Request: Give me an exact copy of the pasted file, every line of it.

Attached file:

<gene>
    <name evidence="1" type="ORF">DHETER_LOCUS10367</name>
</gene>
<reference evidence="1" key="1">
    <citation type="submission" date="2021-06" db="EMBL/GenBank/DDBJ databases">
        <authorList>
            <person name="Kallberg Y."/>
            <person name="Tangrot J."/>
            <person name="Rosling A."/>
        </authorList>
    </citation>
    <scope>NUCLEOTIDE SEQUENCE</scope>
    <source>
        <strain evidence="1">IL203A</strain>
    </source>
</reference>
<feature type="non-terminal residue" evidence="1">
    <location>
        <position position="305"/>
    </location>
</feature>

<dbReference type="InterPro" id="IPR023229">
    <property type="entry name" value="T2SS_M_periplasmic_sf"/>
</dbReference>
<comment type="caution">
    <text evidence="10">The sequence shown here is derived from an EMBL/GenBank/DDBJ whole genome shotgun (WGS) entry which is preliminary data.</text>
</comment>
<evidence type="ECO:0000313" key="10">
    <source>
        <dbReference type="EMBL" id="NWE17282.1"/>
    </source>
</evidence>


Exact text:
<gene>
    <name evidence="1" type="ORF">DHETER_LOCUS10367</name>
</gene>
<reference evidence="1" key="1">
    <citation type="submission" date="2021-06" db="EMBL/GenBank/DDBJ databases">
        <authorList>
            <person name="Kallberg Y."/>
            <person name="Tangrot J."/>
            <person name="Rosling A."/>
        </authorList>
    </citation>
    <scope>NUCLEOTIDE SEQUENCE</scope>
    <source>
        <strain evidence="1">IL203A</strain>
    </source>
</reference>
<feature type="non-terminal residue" evidence="1">
    <location>
        <position position="305"/>
    </location>
</feature>

<dbReference type="InterPro" id="IPR023229">
    <property type="entry name" value="T2SS_M_periplasmic_sf"/>
</dbReference>
<comment type="caution">
    <text evidence="10">The sequence shown here is derived from an EMBL/GenBank/DDBJ whole genome shotgun (WGS) entry which is preliminary data.</text>
</comment>
<evidence type="ECO:0000313" key="10">
    <source>
        <dbReference type="EMBL" id="NWE17282.1"/>
    </source>
</evidence>